Note, there are cheaper generic versions of these sensors findable on google products results, though they are from unknown suppliers and unknown stores, but please report back with your findings and let us know good ones that are cheap!
Well, actually it's quite a neat gizmo—it's battery powered, and simply mounts directly over a light switch, which it then throws for you if it doesn't detect movement in front of its sensor. Plus it turns the lights on when you enter.
Friday, October 24, 2008
Here are some interesting facts about Boeing 767s:
Tuesday, October 21, 2008
Tuesday, July 15, 2008
Thursday, July 10, 2008
Please somebody be less lazy than me and read the original article and tell me I'm wrong and these turn off when nobody is moving around them...
UPDATE looking at the page translated by google for the product it doesn't seem like they turn off the lights when no motion. Booo.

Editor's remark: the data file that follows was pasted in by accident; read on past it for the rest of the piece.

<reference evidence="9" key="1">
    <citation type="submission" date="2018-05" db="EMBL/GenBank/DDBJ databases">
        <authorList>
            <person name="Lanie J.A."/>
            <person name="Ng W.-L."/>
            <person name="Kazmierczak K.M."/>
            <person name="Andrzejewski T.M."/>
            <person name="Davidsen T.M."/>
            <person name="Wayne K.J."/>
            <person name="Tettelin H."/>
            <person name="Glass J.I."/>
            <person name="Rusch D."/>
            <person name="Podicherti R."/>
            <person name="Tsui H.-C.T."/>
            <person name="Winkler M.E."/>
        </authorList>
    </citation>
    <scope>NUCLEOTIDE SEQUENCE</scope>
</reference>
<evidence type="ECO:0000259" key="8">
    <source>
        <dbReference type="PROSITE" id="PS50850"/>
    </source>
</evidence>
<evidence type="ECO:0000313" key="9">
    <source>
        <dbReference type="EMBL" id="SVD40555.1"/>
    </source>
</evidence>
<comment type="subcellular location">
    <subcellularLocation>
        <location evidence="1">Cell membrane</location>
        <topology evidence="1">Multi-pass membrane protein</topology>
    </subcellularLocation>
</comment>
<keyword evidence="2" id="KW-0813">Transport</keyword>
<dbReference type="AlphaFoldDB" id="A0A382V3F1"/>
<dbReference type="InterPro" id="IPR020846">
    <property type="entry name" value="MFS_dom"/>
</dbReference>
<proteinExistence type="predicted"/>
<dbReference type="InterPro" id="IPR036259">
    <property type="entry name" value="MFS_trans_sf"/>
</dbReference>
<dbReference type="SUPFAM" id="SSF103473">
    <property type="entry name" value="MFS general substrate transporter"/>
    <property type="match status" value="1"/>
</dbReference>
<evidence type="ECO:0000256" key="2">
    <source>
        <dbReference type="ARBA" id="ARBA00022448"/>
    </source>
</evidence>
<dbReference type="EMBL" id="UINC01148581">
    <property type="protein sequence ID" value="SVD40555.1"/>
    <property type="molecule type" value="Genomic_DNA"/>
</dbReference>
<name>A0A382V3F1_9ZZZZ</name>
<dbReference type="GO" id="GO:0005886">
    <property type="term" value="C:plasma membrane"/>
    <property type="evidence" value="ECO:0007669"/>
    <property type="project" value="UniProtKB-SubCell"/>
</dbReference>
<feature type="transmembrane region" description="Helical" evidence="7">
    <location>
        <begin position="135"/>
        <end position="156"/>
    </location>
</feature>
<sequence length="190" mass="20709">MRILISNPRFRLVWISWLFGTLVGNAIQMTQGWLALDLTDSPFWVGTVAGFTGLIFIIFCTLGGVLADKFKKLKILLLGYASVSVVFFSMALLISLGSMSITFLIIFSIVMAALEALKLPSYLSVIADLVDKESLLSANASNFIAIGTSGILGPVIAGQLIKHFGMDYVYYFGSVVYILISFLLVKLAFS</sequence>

Still though, it's nice that they are touting the low energy consumption
Wednesday, July 9, 2008
However, as always, I say make the changes that make the most sense.
When I heard a friend describe a relative as complaining about the 55mph minimum speed limit being too high because he wanted to drive his prius slower, I had to address mpg vs. speed here.
Each car has it's own mileage to speed continuum. However, for most cars it looks something like the graph below from fueleconomy where it starts to go down after a certain point.
A large factor in this is wind resistance, so cars that are like big air dams (pickup trucks cough cough) are going to have a lower speed at which mileage begins to decrease rapidly. More aerodynamic cars like the prius are going to have a higher point. A forum poster graphed his mileage in the prius here http://www.greenhybrid.com/discuss/f10/mpg-vs-speed-hybrid-driving-strategy-14276/ and claims that the speed of diminishing fuel savings is around 70mph.